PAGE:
People lived in a state of positive expectation. There were relatively few products and great demand. Most products enjoyed high brand differentiation. This was the world circa the 1950s and '60s, the era when most of the marketing models in use today were developed; for example, the purchase funnel, which measures advertising effectiveness.

But while the world has changed dramatically, and despite the rise of digital and the downturn of the economy, most of the old marketing axioms and assumptions are still operative, miring marketers in an approach that was designed for a bygone era. 

Take the relationship between supply and demand - it's been reversed. Now demand is scarce, supply plentiful. Second, over the past half-century we have learned so much more about what makes people tick and how they engage with brands.

We now know that people are not two-dimensional demographic datum to be manipulated into action by coupons or the latest hot-button. The latest evidence from anthropology, linguistics and neuroscience demonstrates that humans attach to things - be it a product, person or idea - through a process of identification that coalesces longings at the personal, social and societal levels.

Peoples' experience and behavior cannot be comprehended by the old-school logical, linear conceptions of human action. What Don DeLillo said about how he enters writing a book is true for life in general: "Things begin to happen just outside the range of the immediate action. There's very little sense of logic behind it.''

So now that we agree life is not a straight line, marketers need to accept methods and tools that address this reality. A case in point is the Purchase Funnel, an  invited guest that attends most new business pitch or initial client meetings: Awareness, Consideration, Preference, Action, Loyalty. 

People are not linear

Funnel or repetitive loop, it matters not. The human, cognitive dynamics of the attachment process are the issue, not the number of touch-points or channels.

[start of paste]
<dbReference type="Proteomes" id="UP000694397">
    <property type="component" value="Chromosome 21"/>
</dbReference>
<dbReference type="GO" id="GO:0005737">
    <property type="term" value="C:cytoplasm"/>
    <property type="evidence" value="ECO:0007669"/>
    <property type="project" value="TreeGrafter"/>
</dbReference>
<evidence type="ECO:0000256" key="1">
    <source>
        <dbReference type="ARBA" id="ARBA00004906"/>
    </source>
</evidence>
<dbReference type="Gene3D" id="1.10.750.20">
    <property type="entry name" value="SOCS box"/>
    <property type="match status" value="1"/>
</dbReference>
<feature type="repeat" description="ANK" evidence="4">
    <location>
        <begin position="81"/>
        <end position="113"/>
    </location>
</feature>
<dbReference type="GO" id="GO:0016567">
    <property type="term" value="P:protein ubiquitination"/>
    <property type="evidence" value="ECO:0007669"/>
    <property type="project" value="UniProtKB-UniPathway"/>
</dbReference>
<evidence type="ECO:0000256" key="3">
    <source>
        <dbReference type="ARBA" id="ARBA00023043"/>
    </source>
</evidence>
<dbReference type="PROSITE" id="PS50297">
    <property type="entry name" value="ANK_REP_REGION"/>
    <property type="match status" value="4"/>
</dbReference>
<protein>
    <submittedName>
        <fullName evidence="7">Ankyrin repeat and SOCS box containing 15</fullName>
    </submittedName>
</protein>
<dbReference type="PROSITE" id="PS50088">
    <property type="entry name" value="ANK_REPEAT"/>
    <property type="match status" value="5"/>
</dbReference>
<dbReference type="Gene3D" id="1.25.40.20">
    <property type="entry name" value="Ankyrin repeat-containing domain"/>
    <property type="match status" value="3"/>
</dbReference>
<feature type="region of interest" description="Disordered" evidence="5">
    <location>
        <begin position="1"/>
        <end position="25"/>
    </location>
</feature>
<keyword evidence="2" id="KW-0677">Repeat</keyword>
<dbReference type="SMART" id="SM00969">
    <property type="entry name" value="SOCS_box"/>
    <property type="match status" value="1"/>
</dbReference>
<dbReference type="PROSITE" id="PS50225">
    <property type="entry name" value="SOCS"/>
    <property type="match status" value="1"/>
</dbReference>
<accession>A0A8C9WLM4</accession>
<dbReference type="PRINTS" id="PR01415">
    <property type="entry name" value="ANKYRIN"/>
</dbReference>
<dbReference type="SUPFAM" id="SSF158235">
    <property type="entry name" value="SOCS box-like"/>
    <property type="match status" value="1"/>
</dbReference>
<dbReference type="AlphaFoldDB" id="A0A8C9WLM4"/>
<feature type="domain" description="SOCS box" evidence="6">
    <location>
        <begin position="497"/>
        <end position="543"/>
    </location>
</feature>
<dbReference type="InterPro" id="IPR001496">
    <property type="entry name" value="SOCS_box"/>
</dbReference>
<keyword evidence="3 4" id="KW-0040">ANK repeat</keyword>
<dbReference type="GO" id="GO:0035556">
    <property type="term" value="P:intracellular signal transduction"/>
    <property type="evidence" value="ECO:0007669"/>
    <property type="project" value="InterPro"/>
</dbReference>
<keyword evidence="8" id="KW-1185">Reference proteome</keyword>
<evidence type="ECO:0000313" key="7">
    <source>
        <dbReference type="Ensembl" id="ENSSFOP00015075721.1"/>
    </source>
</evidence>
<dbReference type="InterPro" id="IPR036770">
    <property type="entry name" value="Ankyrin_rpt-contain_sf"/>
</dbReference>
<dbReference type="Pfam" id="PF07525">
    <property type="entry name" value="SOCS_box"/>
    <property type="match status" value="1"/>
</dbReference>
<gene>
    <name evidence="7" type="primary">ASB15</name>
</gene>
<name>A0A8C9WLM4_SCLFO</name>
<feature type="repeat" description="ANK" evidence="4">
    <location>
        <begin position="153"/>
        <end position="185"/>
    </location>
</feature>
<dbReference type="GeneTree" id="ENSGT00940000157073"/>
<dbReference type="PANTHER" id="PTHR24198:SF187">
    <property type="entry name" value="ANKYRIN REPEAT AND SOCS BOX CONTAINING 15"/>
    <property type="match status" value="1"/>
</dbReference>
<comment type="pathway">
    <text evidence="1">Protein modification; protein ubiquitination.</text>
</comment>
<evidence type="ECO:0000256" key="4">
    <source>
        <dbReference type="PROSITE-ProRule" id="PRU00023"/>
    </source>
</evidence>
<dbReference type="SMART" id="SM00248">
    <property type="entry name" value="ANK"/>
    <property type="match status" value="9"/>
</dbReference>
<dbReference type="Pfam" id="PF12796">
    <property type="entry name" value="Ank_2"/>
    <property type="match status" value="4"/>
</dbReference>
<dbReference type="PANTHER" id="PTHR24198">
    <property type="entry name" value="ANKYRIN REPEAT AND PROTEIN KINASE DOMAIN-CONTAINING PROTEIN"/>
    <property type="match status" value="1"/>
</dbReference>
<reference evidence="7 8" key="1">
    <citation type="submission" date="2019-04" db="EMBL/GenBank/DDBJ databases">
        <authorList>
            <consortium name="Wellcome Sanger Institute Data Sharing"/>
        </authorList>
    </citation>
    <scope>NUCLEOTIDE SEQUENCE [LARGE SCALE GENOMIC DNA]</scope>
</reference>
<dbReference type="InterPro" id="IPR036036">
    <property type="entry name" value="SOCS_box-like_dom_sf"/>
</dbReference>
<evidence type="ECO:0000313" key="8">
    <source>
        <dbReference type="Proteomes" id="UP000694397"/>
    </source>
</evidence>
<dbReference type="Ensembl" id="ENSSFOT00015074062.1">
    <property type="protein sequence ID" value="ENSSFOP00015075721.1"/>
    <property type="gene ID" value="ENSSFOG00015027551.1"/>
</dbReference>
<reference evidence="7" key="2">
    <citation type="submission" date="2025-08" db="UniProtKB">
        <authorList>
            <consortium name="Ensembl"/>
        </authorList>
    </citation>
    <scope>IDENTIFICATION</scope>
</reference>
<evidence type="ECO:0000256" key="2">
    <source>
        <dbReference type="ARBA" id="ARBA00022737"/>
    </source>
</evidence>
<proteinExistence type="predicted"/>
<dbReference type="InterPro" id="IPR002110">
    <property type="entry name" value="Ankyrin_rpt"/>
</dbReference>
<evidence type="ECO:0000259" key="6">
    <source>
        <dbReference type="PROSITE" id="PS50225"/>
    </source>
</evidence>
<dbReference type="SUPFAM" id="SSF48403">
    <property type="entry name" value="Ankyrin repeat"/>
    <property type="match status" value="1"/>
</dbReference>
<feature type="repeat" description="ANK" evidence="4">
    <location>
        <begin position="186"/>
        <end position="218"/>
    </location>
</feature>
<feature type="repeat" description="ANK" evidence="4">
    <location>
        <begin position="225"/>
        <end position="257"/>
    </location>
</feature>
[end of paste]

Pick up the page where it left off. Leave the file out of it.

When one considers consumers as people, one immediately appreciates that logic is a puny force in the face of emotion and beliefs, that identities trump interests, and narrative transforms products into personally-relevant stories crafted by one's own brand of meaning. In this art-like, improvisational, non-linear process, awareness does not precede consideration, then tumble into preference and finally into action.

Zig-Zagging to Attachment

In actuality, the attachment process carves a zigzag route, sometimes even regressing before making a mobius strip of convolutions in the service of the emotional reasoning, as people make symbolic associations with what they deem familiar, participatory and self-expansive in their image of the product.

Only if and when the product is successfully transformed into a personally-meaningful idea, does manufacturer and advertiser reap the benefit of the person's loyalty to self - not to the product.  This process can take time or immediately convulse but, in either case, the best a marketer can hope for is a spasm of sentiment that bears no logical relationship to the product attributes.

As examples, note what two people say about Apple's iPhone:

"Apple is a smile. It makes me smile. I'm a happy person. Apple and me are the same."

"The iPhone, like Apple, is a circle, it's smooth and it glides. It's easy and feels good. All other phones and providers are a box; they have corners and squares, are highly structured, have many rules, are too technical and linear. And they are too corporate. The iPhone is fun and natural and lets me do my own thing."

Purchase funnel vs. Yellow Brick Road

The emotional logic of human longing and attachment is as merciless as the laws of gravity, but a lot more curvaceous.  At this tick of the clock the time is right for marketers to comes to terms with the meanderings of authentic human life, and reflect back to the people - in creative, artful ways - their true nature: poised and unsettled, majestic and mundane, courageous and hesitant, marooned and moored, tough and tender. Only then will it be possible for marketers to have their share in attracting people while, at the same time, having people (AKA: the "consumer") soar.

Marketers need to acknowledge and respect people as curvaceous souls, and supplant the purchase funnel with the image and idea of The Yellow Brick Road: the product as venue for peoples' realization of what is already authentically latent in themselves.  

This will both re-humanize advertising and make it, once again, a cultural act. Then people may be again inclined towards more products and again love advertising the way they did in the era of Bill Bernback and David Ogilvy.

DeLillo has written, "Longing on a large scale is what makes history." Longing cannot be funneled. Marketers take heed.